Friday the 31st: Halloween Marks a Grim Date for Windows 7

Freddy Krueger behind Windows 7 logo
Freddy Krueger behind Windows 7 logo


Microsoft’s plan for spooking the pants off of everyone this Halloween is a real doozy. The company has stated that, after Oct. 31, computer makers will no longer be able to buy consumer editions of Windows 7 to install on their laptops or desktops.

This will leave buyers stuck to choose from only new machines built with (gulp) Windows 8.


Windows 8 is, of course, Microsofts newest version of Windows and its largest departure from the now-familiar functionality it introduced back with Windows 95. This revamp has resulted in it being one of Microsoft’s least popular releases.

Though the discontinuation of Microsoft’s gem, Windows 7, can hardly be called a startling surprise (Microsoft announced the deadline earlier this year), the move could sure scare the heck out of folks looking to buy a brand-new yet familiar-feeling Windows computer this holiday season. Imagine the shock on your mother’s face when, after using the Windows Start menu all her life, you hand her a weird and tile-y Windows 8 laptop for Christmas. The horror!

Laptops running Windows 7 and Windows 8
Laptops running Windows 7 and Windows 8

Windows 7 (left) and Windows 8 (right). (

Windows 7 Professional, the corporate version of Microsoft’s 5-year-old OS, has yet to be given a “sell-before” date, but computers built with these editions preinstalled are made with corporations in mind and typically come with higher price tags. Microsoft stopped selling stand-alone Windows 7 software around this time last year.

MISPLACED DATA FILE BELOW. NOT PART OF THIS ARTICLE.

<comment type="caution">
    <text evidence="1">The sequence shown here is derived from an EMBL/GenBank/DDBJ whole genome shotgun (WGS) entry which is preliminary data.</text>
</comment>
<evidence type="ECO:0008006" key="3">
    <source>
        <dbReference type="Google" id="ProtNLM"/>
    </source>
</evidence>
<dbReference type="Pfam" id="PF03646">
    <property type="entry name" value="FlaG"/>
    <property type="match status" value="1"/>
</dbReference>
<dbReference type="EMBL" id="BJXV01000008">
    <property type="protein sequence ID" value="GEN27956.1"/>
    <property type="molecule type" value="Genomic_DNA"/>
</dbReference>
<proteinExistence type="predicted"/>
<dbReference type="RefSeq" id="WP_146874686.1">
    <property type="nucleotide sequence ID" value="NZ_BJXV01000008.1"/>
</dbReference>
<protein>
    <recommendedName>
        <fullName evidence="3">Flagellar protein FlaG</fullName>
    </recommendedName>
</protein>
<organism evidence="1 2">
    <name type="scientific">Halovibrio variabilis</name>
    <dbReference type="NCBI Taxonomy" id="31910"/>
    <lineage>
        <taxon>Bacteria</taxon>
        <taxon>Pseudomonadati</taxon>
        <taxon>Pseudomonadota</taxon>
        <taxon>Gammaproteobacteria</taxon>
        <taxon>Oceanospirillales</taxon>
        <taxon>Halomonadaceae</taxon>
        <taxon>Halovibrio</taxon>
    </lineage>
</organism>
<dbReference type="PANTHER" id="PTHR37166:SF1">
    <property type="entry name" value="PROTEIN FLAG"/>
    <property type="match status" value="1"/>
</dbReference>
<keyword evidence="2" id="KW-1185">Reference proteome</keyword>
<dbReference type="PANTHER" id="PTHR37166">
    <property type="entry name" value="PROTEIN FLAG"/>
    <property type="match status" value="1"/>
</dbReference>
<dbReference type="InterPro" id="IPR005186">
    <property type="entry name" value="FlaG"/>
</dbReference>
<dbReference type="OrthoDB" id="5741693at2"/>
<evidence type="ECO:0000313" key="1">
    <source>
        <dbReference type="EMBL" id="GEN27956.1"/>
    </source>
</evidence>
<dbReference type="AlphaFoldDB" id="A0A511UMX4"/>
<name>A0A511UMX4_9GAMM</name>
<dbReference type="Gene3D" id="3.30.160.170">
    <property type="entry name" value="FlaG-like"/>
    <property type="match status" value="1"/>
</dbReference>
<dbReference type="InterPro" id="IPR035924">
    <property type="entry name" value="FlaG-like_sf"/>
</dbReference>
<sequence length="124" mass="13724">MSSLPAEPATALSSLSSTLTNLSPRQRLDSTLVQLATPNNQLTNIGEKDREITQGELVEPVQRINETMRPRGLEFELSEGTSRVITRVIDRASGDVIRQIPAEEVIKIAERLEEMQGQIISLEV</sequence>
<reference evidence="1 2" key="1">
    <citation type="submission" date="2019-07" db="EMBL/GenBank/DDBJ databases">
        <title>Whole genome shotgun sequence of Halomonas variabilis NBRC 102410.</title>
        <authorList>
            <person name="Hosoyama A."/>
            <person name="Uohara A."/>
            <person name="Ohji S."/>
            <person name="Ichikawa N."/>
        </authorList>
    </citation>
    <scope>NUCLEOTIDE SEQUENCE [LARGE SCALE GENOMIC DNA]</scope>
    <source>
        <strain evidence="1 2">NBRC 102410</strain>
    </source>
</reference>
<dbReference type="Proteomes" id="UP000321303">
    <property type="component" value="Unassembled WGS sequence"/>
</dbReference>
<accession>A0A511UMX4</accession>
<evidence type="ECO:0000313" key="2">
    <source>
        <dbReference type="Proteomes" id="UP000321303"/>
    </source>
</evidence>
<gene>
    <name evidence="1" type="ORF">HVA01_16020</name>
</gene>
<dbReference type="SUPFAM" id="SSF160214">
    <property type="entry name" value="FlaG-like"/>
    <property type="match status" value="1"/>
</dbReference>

Though PC-maker Dell has decided to use Microsoft’s “end of sales” mandate to promote a last-ditch Windows 7 PC clearance blowout, it’s likely that some computer sellers will continue to unload stock of old Windows 7 computers beyond Oct. 31. Microsoft will continue “mainstream support” for Windows 7 until Jan. 13, 2015, and roll out “extended support” (usually just patches for security threats) until Jan. 14, 2020.

But all in all, Microsoft is saying that it’s time to move on. Sort of.

The company recently released a preview version of Windows 10, its newest platform iteration, and the retail release should be hitting shelves next year. But in this Windows 8 follow-up, Microsoft has brought “enhancements” that seem to borrow directly from Windows 7. Gone is the tiled Start screen that confuses Mom, and back comes the simple Start menu-based desktop OS that we all know and love.

Related: Windows 10 Preview: 6 Features You’ll Want

Windows 10 Start menu
Windows 10 Start menu

Windows 10. (Yahoo Tech)

The about-(inter)face away from Windows 8’s split modes of Start screen/desktop was informed by more than two years of user feedback, something Microsoft is already getting plenty of from the more than 1 million people who have downloaded the preview release of Windows 10. The first hint that Microsoft was moving back to placing importance on the mouse- and keyboard-driven desktop mode was when it released Windows 8.1 last year, an update that gave tried-and-true Windows lovers back their desktop Start button.

What’s more, if you want to pretend that this Windows 8 thing never happened, you can pick up a brand-new Windows 7 PC (while you can) with peace of mind, since Microsoft has promised that it will support the upgrade jump from 7 to 10. And maybe even for free (though that rumor is still unconfirmed).

So there should be no mourning the death of your beloved Windows OS this Halloween. Yes, it’s true that the company is finally sunsetting your favorite version (and the most-used version), but your next favorite version just might be showing up on your doorstep real soon. Wouldn’t that be a nice treat?

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